Sexual Assault Victim from Best Picture Winner "Spotlight" Visits Utah to Discuss Abuse

By Chris Miller
April 7, 2016

The movie "Spotlight" won the Academy Award this year for Best Picture. It shined a light on sexual abuse and the importance of exposing it.

The film was based on the real life experiences of Phil Saviano, who was in Utah Wednesday, to attend a screening of the movie at the Salt Lake City Library and to encourage other victims to come forward.

"I'm finding that a lot of people want to talk to me and I do have some interesting stories to tell," says Saviano, whose business card describes him as a "survivor" and "whistleblower". "I was molested, assaulted repeatedly when I was 11 and 12-years-old."

Saviano first told his story to the Boston Globe in 1992 and worked with investigative journalists for a decade to expose widespread allegations of sexual abuse within the clergy of the Catholic Church.

"I gave them names of 13 priests in Boston and another 14 priests in the next diocese over, who I knew were child molesters, but whose names had never appeared in the newspaper," he says.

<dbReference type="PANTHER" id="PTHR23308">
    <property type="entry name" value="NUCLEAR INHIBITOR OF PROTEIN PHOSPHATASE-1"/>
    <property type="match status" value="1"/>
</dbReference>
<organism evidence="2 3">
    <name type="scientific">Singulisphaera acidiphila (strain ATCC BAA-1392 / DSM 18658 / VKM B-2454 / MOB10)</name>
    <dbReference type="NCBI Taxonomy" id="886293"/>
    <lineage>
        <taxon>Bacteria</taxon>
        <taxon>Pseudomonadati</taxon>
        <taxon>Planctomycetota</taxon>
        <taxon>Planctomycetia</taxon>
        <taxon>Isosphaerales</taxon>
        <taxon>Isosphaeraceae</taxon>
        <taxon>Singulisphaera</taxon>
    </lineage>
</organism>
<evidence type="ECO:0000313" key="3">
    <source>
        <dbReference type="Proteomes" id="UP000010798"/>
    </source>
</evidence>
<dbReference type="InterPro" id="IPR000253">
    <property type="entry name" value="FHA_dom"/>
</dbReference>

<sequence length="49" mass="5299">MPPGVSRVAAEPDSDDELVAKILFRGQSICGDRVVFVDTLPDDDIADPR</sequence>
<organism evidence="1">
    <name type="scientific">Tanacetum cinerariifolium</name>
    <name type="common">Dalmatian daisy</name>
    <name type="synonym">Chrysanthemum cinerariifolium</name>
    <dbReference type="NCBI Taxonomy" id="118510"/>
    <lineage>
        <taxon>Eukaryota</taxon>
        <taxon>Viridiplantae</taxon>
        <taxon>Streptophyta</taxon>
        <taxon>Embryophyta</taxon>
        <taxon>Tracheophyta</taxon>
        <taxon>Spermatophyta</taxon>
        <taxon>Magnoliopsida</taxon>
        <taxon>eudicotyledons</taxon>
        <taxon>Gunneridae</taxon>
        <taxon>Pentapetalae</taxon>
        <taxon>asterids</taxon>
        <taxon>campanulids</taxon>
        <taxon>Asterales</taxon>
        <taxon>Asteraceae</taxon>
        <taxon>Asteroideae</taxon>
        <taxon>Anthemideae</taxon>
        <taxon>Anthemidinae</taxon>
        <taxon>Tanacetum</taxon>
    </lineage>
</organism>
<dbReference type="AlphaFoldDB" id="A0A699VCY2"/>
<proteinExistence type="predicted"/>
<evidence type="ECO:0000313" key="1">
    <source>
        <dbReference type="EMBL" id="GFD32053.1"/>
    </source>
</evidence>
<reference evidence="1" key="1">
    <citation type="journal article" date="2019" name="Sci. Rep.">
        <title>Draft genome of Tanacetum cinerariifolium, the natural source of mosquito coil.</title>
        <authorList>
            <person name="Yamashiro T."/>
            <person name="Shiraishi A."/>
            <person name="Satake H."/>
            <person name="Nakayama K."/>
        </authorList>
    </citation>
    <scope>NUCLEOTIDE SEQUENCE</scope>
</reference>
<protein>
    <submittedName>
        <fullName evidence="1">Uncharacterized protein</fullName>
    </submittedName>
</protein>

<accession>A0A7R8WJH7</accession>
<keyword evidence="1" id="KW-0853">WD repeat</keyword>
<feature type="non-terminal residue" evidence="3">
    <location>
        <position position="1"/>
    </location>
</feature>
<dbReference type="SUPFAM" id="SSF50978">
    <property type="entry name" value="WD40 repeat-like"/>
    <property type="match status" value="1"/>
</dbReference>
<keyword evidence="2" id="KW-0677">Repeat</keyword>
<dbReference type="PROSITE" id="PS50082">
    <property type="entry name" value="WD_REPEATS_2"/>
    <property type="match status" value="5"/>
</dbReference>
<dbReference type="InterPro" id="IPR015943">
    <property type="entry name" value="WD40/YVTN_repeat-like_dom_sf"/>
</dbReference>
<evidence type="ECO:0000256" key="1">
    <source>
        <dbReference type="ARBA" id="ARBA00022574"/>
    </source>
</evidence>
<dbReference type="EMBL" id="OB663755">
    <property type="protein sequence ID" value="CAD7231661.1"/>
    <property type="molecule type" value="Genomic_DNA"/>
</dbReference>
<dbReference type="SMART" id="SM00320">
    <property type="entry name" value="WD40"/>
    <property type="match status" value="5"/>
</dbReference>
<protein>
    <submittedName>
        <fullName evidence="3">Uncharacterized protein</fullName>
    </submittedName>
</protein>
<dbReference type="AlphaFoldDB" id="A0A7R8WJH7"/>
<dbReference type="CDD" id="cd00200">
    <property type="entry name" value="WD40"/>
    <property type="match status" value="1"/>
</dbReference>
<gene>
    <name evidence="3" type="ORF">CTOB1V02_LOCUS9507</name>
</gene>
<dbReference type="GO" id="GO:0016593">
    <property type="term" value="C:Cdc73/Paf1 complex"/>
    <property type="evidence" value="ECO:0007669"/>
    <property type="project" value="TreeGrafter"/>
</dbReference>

With its recent Oscar, the film has become a huge success and has raised global awareness for sexual abuse.

"It's a great vindication for all my efforts, but not only my efforts, but none of these reporters would have any stories to write about if other survivors hadn't found the courage to talk about their own experiences," said Saviano.

Now the film is encouraging more victims to come forward.

"People have been inspired, frustrated, they've become angry," says Barbara Dorris, Victim's Advocate Director for S.N.A.P., a national network for people who have been abused. "This isn't a problem from the past. This is ongoing. We're hearing from people who have been abused in the last few years."

Phil says this is the reason he chose to speak up 15 years ago about the abuse he suffered as a child.

"Ultimately we hope the more that victims speak, the more the general population knows about this issue and the more likely it is to be put to a stop."








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